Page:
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PFT Preseason Power Rankings No. 19: Tennessee Titans

Jake Locker

Tennessee Titans quarterback Jake Locker (10) calls a play against the Jacksonville Jaguars in the first quarter of an NFL football game on Sunday, Dec. 30, 2012, in Nashville, Tenn. (AP Photo/Wade Payne)


If the Titans don’t finish the season ranked higher than this, owner Bud Adams is probably going to have a double-barreled middle finger salute for a few more people.

The Titans spent a pile of Adams’ money this offseason on free agents this offseason, and he’s made it clear he’s expecting results.

But the questions about whether or to what degree they’ll improve over last year’s 6-10 record remain.

While there are some talented pieces in place, they’ve placed their fortunes (and future jobs) into the hands of quarterback Jake Locker and first-year coordinator Dowell Loggains.

If those two can get on the same page and perform, there are reasons to believe the Titans can be solid.

But to put it simply, if they’re not good, the Titans won’t be either.


The Titans should have an exceptional offensive line, once the new parts blend in.

Already solid on the edges with Michael Roos and David Stewart, they made a huge move for free agent guard Andy Levitre, and used their first-round pick on guard Chance Warmack.

That should help on multiple levels, giving running back Chris Johnson room to move, and protecting Locker to allow him a chance to make plays.

They also have plentiful threats in the passing game, with a deep receiver group and new acquisition Delanie Walker at tight end. While some of the wideouts haven’t completely earned the trust of coaches, there’s no doubt that the addition of rookie Justin Hunter to go with Kenny Britt, Kendall Wright, Kevin Walter and Nate Washington give them a talented group to choose from.


Of course, all the parts on offense won’t matter much if Locker can’t get it to them.

He became more accurate last season, but still isn’t to the point he needs to be (55.5 percent career completion percentage). And while his mobility can be an asset, he needs to make better decisions when he’s on the move for this thing to work.

If he falters, they brought in former Bills starter Ryan Fitzpatrick to take over. If that happens, it’s effectively a disaster signal. Fitzpatrick has been acceptable at times, but he’s simply a younger version of the old Matt Hasselbeck, and if he’s playing, the Titans are going nowhere fast.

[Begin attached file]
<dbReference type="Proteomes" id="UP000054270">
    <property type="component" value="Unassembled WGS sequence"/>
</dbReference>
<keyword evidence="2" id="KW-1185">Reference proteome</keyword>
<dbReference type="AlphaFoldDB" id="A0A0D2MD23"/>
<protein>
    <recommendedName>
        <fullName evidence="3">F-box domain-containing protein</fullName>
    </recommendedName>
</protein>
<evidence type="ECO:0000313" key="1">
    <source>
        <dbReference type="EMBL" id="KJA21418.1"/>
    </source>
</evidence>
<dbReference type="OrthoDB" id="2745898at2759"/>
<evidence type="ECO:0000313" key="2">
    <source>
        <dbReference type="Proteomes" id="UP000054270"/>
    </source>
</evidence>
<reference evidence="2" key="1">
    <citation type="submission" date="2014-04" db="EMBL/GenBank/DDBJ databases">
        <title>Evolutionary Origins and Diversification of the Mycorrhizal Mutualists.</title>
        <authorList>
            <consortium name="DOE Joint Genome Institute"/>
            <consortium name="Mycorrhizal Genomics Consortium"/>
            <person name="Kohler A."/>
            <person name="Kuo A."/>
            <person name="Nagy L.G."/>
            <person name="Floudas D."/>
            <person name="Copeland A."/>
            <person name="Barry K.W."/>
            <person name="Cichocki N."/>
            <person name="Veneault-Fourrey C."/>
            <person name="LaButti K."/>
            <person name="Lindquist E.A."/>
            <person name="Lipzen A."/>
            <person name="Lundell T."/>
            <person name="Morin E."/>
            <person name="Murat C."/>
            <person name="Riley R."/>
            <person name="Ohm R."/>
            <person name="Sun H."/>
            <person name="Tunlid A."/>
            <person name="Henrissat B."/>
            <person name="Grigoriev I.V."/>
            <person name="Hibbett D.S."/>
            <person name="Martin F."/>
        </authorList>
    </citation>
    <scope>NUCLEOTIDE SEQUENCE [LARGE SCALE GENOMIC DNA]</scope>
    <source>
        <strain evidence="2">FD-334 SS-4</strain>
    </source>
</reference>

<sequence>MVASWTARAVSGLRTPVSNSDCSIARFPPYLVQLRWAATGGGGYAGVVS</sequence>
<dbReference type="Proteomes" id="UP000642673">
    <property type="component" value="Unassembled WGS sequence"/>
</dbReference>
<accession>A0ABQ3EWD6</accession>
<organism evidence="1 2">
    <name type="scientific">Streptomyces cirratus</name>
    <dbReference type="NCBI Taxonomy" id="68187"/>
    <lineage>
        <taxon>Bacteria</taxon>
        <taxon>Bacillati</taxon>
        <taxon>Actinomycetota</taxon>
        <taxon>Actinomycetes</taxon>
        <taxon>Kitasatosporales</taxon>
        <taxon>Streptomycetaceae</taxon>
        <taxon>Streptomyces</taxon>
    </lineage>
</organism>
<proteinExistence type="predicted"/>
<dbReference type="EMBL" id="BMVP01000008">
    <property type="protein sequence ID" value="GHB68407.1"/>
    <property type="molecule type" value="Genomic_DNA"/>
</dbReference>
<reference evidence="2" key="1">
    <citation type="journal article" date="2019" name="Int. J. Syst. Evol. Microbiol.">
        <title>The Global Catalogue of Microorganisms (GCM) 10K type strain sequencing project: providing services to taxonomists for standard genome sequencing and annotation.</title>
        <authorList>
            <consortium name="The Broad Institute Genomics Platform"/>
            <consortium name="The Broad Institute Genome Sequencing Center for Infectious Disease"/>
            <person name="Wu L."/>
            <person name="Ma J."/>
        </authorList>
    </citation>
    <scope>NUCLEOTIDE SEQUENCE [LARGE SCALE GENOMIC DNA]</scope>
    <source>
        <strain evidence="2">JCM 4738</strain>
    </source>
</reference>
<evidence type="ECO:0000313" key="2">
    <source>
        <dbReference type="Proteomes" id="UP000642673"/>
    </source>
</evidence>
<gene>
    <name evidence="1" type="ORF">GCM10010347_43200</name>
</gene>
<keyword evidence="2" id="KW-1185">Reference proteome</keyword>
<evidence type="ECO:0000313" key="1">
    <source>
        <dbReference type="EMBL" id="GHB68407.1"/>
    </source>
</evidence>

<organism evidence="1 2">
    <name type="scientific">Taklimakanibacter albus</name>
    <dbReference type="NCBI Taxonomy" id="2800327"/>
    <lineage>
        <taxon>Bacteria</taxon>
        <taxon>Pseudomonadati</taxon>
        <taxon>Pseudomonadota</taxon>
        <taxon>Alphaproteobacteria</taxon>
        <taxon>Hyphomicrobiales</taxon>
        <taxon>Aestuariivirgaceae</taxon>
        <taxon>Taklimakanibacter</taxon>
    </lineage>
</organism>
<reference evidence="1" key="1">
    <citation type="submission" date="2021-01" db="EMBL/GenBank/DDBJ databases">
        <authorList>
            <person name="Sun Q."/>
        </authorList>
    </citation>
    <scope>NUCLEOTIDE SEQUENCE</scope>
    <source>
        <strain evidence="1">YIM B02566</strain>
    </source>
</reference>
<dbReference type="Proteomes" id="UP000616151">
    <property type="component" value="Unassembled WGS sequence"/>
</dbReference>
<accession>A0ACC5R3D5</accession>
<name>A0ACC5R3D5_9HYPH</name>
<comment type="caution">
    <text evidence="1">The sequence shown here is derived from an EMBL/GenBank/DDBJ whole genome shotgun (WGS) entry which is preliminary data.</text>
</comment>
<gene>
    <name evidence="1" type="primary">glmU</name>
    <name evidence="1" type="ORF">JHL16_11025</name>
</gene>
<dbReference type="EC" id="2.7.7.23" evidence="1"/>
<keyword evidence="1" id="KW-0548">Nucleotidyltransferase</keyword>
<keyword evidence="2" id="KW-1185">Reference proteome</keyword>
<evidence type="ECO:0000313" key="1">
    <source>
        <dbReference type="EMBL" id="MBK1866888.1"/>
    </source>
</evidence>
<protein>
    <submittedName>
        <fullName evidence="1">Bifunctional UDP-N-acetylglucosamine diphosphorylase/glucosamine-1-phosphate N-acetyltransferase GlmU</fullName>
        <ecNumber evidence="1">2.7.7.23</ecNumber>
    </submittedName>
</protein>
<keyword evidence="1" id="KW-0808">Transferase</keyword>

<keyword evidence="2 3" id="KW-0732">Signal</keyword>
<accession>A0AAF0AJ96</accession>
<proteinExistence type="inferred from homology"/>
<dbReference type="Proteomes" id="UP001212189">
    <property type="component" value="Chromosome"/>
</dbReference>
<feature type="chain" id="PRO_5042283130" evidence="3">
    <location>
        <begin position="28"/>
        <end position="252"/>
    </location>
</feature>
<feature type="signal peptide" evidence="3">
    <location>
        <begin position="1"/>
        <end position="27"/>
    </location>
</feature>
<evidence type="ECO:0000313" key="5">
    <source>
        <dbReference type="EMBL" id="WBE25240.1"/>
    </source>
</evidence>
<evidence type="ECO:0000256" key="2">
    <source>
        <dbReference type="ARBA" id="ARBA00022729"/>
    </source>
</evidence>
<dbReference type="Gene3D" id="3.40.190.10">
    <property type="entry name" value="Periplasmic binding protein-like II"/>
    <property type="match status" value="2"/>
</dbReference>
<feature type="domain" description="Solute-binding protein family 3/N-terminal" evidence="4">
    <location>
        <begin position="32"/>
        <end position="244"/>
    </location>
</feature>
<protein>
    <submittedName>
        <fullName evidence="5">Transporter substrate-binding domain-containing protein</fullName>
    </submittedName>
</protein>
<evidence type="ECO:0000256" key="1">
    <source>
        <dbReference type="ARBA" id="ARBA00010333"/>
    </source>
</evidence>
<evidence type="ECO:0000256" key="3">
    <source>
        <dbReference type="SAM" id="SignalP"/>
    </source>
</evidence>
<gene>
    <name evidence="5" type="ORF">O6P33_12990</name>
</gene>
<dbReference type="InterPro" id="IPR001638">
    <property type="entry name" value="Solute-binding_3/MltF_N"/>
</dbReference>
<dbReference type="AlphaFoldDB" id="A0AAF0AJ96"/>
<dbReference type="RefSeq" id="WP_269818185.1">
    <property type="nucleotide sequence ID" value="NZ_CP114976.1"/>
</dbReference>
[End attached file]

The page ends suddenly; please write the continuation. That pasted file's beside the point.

The Titans also aren’t terribly blessed with pass-rush talent, and should be in the market for a veteran before the start of the regular season. Unless Derrick Morgan continues to progress into a star, or they add someone with proven credentials, their pass rush is going to be a question.

They tried to sign interior linemen hoping to help the problem around the edges from the inside, but without some more personnel, it’s hard to see how it’s going to be enough.


Knowing this was a make-or-break season for many in Nashville, head coach Mike Munchak was willing to bring in veteran defensive assistant Gregg Williams when many would not have touched him in the wake of his bounty related suspension. It’s easy to call it a desperate move.

But while Williams has been trailed by controversy, he’s also been able to get results out of varied personnel in his career.

Much of that comes from the personality he teaches as much as the technique. And while Jerry Gray is still the de jure coordinator, it appears that Williams’ voice is the loudest.

Between his addition and Bernard Pollard’s mouth, the Titans will certainly have a more forceful approach to defense. Whether it translates into wins remains to be seen, but they’ve certainly created a new atmosphere. And when you’re a moderately talented fringe team, a change in attitude can make more of a difference than any change in personnel.

Camp Battles.

While the Levitre deal was huge, the Titans bought in bulk as well, and some of those free agents are competing to shore up some thin spots.

Former Colts and Eagles linebacker Moise Fokou was working in front of Colin McCarthy in the middle. McCarthy was very good as a rookie, but injuries limited him, and they’re making him win a job back against a solid player rather than simply handing it to him.

There’s also some competition in the middle of the offensive line, with incumbent Fernando Velasco needing to hold off fourth-round pick Brian Schwenke. That’s a good sign, as the lack of depth up front was one of the things that derailed them last season. Schwenke was regarded as a pro-ready prospect, and if Velasco isn’t sharp early, he could lose a job. Either way, the Titans have the chance to be solid in the middle for years to come.


The money the Titans spent was significant, over $100 million worth of total value.

But other than Levitre, many of the guys they signed were just guys, possibly upgrades over players already there, but not impact players.

While that could make the whole of the 53-man roster more competitive, which certainly has a benefit, it also might not make a huge difference in the fortunes of a team.

Hiring Williams was a tacit admission by Munchak that his own job was on the line, one of the last buttons you can push before you’re no longer allowed to push buttons.

If it works, the Titans could conceivably rise to the fringes of the AFC playoff picture.

Of course, that assumes Locker raises his own level, which is the first step toward them becoming respectable. That’s a lot of hope staked to one player, making the margin of error very thin.